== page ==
US President Barack Obama has ended his visit to Africa by warning the continent will not advance if its leaders refuse to step down when their terms end.
“Nobody should be president for life,” Mr Obama said.
He was speaking at the African Union’s headquarters in Ethiopia’s capital, Addis Ababa, the first time a sitting US president has addressed the body.
Earlier in the trip, Mr Obama visited Kenya, the homeland of his late father.
“I don’t understand why people want to stay so long, especially when they have got a lot of money,” he told the 54-member AU, an apparent criticism of African leaders who have done just that.
Calling on the AU to ensure leaders respect their constitutions and step down when their term ends, Mr Obama specifically mentioned Burundi, whose president Pierre Nkurunziza has controversially been re-elected for a third term.
“Sometimes you will hear leaders say ‘I’m the only person who can hold this nation together.’ If that’s true, then that leader has failed to truly build their nation.”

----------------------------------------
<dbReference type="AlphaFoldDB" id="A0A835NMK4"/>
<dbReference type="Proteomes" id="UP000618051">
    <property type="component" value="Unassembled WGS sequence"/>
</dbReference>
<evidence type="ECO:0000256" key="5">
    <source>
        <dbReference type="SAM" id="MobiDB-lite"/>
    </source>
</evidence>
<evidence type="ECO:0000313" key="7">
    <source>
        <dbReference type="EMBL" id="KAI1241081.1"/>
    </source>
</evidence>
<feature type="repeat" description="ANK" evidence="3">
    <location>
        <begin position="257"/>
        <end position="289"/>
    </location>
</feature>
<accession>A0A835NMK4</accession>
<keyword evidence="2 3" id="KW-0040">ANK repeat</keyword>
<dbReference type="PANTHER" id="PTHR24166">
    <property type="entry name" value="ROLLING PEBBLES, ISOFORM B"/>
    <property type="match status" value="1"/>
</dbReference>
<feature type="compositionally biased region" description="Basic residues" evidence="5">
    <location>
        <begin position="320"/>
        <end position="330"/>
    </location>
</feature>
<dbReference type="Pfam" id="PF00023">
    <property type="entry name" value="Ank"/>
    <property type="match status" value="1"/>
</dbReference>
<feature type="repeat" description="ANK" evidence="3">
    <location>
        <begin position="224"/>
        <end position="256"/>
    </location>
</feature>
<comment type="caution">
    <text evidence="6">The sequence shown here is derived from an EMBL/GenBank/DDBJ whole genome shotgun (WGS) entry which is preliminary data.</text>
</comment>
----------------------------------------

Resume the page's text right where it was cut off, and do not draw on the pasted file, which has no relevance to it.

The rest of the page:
He said democracy was about more than just holding elections: “When journalists are put behind bars for doing their jobs or activists are threatened as governments crackdown on civil society then you may have democracy in name, but not in substance.”
And he joked about his own chances of another term in office, which he is constitutionally barred from seeking.
“I actually think I’m a pretty good president,” he said. “I think if I ran, I could win. But I can’t!”
He also called for an end to the “cancer of corruption”, saying it was the key to unlocking Africa’s economic potential.
The money could be used to create jobs and build schools and hospitals, Mr Obama said.
Treatment of women
The rapid economic growth in Africa was changing “old stereotypes” of a continent hit by war and poverty, he said.
But unemployment needed to be urgently tackled on a continent whose one billion people will double in a few decades, Mr Obama said.
“We need only look to the Middle East and North Africa to see that large numbers of young people with no jobs and stifled voices can fuel instability and disorder,” he added.
In echoes of his speech in the Kenyan capital Nairobi, Mr Obama condemned the repression of women, saying the “single best indicator of whether a nation will succeed is how it treats its women”.
His address to the AU marks the end of his five-day visit to Africa.
The trip has focussed heavily on trade and security, but he also found time in Kenya to meet relatives of his father, including his half-sister Auma.